A FARMER IN INDIA has a tough time. Not only does he have to contend with poor seed quality and erratic weather conditions, he has to face a host of problems even after harvest. Getting crops to buyers, finding storage space in the market, dealing with middlemen, and figuring out how to get the best price without being cheated.

Enter StarAgri, a Jaipur-based company, which plans to provide the entire range of post-harvest services— warehousing, procurement, collateral management, risk management, retailing, and logistics—under one roof. Its integrated model caught Infrastructure and Development Finance Corporation’s (IDFC) attention, and the private equity fund took a minority stake for Rs 150 crore in February—its first investment in the agriculture sector.

“We looked at the value chain and found few companies in the post-harvest stage,” says Girish Nadkarni, partner, IDFC. StarAgri stood out because it combined warehousing (which calls for long-term investments) with collateral management and procurement services, which are shorter term.With this fresh capital, StarAgri plans to increase its warehouses from 750 to 2,500 in three years, adding 30 lakh tonnes to its current capacity of 10 lakh tonnes.

It is also building frugally engineered warehouses and plans to branch out into rural retail, labs, and insurance.

Founded in 2006 by Suresh Goyal, Amith Agarwal, Amit Mundawala, and Amit Khandelwal with just Rs 5 lakh, StarAgri has been working closely with 50,000 farmers across 10 states. The company offers crop-grading facilities through 12 laboratories, has a tie-up with the National Commodity & Derivatives Exchange, a leading commodity bourse, and educates farmers about commodity exchanges. It also provides storage and finance on storage receipts, maintains a robust database on bulk buyers, and facilitates better deals with farmers. This improvement in collaboration between buyers, sellers, and financiers leads to savings.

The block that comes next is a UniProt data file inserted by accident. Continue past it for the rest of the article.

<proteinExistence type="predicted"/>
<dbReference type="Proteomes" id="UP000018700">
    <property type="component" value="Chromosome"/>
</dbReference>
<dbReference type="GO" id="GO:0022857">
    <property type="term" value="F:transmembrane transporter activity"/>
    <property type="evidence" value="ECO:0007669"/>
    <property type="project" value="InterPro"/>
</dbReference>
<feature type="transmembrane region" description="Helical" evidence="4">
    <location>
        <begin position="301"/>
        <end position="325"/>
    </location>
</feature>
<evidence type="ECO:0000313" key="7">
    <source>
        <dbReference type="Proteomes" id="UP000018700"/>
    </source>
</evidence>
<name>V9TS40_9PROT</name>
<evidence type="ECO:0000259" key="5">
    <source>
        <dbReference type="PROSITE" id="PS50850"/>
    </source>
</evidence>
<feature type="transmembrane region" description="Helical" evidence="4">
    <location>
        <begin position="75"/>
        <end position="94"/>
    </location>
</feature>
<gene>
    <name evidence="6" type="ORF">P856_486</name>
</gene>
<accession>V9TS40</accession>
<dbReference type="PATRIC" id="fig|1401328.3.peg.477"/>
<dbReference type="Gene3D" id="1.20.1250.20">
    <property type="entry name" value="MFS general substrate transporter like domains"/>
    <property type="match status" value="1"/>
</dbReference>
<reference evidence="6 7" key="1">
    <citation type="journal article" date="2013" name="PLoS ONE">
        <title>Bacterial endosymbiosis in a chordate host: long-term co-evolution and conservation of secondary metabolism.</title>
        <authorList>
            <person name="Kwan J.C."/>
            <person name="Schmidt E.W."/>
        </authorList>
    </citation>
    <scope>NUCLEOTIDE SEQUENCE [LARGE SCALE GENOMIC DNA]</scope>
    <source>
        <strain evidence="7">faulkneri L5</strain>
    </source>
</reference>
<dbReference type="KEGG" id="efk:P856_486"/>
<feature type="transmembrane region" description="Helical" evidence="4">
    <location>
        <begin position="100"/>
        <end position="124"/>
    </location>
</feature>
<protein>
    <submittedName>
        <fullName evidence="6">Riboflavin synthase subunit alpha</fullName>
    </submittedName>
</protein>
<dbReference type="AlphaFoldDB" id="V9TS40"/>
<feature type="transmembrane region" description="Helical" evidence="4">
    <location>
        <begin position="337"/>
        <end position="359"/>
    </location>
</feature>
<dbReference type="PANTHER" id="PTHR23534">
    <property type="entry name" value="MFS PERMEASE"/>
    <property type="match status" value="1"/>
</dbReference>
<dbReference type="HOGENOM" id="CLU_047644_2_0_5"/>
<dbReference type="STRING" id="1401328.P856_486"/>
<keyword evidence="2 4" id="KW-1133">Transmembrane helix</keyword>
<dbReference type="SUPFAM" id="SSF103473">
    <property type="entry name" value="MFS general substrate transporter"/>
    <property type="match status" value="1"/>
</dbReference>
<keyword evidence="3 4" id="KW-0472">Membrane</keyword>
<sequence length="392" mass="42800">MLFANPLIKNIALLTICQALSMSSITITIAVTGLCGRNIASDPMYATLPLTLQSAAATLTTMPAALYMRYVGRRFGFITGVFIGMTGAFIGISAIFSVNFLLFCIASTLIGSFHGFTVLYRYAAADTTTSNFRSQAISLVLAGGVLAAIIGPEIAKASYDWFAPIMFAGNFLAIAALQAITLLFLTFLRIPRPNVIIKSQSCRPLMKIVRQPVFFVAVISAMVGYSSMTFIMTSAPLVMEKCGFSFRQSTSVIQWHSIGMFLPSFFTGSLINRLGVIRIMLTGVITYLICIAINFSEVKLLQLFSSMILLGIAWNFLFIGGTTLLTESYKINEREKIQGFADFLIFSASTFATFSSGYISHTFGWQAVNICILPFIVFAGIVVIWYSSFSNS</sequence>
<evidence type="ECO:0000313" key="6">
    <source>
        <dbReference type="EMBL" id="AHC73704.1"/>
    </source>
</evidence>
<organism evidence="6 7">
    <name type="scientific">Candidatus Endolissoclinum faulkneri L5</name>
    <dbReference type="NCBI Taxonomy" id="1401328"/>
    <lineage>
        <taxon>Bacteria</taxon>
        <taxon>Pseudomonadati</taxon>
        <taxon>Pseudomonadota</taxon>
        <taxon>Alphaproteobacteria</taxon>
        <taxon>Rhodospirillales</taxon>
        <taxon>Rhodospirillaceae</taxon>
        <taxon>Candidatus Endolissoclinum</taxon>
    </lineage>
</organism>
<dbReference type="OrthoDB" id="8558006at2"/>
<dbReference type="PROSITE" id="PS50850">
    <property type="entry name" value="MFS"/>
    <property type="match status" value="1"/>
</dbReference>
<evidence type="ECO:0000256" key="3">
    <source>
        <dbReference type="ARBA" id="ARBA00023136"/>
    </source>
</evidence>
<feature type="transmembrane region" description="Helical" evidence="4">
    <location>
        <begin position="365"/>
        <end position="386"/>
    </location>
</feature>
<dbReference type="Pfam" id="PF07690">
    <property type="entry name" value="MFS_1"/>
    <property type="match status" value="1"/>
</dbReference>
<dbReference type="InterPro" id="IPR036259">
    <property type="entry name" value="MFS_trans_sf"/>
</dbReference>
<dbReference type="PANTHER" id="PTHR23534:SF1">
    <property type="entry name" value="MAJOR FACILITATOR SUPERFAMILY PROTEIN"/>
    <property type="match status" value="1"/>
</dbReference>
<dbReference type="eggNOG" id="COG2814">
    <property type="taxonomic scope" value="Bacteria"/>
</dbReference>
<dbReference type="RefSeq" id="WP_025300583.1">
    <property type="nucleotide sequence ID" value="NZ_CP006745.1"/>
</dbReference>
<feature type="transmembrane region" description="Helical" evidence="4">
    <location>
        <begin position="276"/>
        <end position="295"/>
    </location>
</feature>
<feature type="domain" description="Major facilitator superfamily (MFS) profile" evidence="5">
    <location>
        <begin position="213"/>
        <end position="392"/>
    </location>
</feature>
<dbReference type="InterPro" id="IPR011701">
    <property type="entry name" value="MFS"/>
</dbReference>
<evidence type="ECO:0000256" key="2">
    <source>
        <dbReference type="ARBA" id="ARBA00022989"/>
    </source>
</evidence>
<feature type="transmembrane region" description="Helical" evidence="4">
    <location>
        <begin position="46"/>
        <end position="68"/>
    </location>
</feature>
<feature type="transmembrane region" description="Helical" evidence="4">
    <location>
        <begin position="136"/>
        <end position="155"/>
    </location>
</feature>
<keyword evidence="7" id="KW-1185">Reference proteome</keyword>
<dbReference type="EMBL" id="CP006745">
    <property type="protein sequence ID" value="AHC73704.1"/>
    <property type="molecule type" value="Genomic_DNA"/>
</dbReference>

“There are warehousing companies, collateral management companies, and a big unorganised market for procurement facilities [at one place]. Ours is an innovative model and we don’t have direct competition, though we have rivals in each segment,” says company director Mundawala.

Judging by the company’s financial performance, the model is a success. Its profit after tax (PAT) rose from Rs 1 lakh in FY07 to Rs 9 crore in FY09. The company is looking at a PAT of around Rs 16 crore in FY12. StarAgri employs over 400 people and is now focussing on strengthening its middle management. It recently recruited from the Indian Institute of Management Ahmedabad and the Indian Institute of Technology Roorkee.

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